Music listening in the treatment of anxiety disorders: conceptualisation and proof of concept
Spaeth, Ellen Catherine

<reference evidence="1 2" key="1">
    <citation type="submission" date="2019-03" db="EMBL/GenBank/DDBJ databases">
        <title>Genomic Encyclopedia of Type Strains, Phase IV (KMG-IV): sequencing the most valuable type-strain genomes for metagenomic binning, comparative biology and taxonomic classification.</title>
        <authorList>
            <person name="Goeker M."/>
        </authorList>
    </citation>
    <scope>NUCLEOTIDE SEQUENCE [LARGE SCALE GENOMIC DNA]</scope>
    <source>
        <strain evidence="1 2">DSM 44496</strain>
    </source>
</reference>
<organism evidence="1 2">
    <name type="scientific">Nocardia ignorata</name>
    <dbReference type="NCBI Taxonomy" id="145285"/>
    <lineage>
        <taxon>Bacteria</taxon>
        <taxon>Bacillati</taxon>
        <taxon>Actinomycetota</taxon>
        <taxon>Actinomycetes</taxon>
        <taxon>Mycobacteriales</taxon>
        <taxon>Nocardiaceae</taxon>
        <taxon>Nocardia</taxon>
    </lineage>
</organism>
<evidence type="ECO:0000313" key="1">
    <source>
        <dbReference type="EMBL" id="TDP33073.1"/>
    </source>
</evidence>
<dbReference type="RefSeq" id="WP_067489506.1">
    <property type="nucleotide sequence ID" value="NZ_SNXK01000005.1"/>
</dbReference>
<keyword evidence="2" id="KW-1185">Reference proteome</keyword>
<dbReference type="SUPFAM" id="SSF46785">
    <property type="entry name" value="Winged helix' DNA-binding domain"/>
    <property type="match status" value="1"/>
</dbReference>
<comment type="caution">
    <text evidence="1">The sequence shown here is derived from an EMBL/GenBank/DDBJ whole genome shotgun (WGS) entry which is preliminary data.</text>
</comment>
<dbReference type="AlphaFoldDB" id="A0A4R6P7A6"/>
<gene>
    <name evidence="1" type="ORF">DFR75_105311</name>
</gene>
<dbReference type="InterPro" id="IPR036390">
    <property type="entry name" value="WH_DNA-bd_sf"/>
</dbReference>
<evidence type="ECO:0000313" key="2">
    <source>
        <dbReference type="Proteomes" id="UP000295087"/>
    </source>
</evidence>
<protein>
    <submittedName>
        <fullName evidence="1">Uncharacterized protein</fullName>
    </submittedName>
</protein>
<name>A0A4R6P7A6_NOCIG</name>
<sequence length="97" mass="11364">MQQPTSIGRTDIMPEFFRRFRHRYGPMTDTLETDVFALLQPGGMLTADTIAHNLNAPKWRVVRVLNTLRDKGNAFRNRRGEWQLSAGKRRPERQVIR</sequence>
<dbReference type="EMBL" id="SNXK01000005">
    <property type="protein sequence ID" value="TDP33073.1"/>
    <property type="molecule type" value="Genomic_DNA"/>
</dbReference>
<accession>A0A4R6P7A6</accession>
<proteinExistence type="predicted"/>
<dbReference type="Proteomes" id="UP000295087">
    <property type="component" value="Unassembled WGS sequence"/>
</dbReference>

This thesis presents the development and implementation of a proof-of-concept study testing music listening’s capacity to reduce subjective and physiological symptoms of anxiety in a situation analogous to an anxiety disorder. This interdisciplinary thesis draws on both clinical psychology and music psychology literature to present a conceptualisation for music listening in the treatment of anxiety disorders. In preparation for the proof-of-concept study, criteria for optimal stimuli were synthesised from the music psychology literature, two optimal stimuli were selected, and an anxiety induction protocol was developed to model the worry-based nature of an anxiety disorder. The two stimuli selected were ‘The Swan’, from Carnival of the Animals, by Camille Saint-Saëns, and a combination of ‘Dawn’ and ‘The Secret’, by Dario Marianelli, from the 2005 film Pride and Prejudice. In the anxiety induction protocol, participants were told that they would be asked to give a presentation in front of other participants and experimenters (whom they had not yet seen), and that this presentation would be assessed. While they awaited the presentation, participants were asked to do a mental visualisation exercise, which involved thinking about any previous public speaking experience that had made them feel nervous. Participants were given headphones with either music or white noise while they completed this exercise. The proof-of-concept study was conducted with a general population, with participants (n = 58) randomised to listen to either music or white noise during the anxiety induction protocol. Subjective anxiety (as per the short form of the state scale of the State Trait Anxiety Inventory, or STAI-SF) and physiological arousal (as per pulse rate and skin resistance) were measured. Physiological arousal measures were taken for one minute at baseline (time 1), for one minute when the participant had been introduced to the task and were reading through the mental visualisation exercise (time 2), and while the participants completed the mental visualisation exercise, and music or white noise was playing (time 3). Subjective anxiety scores were obtained immediately after each physiological time point. Results showed that subjective anxiety and physiological arousal rose significantly in response to the anxiety induction protocol, and that subjective anxiety and pulse rate decreased significantly in response to the music but remained the same for those who listened to white noise.
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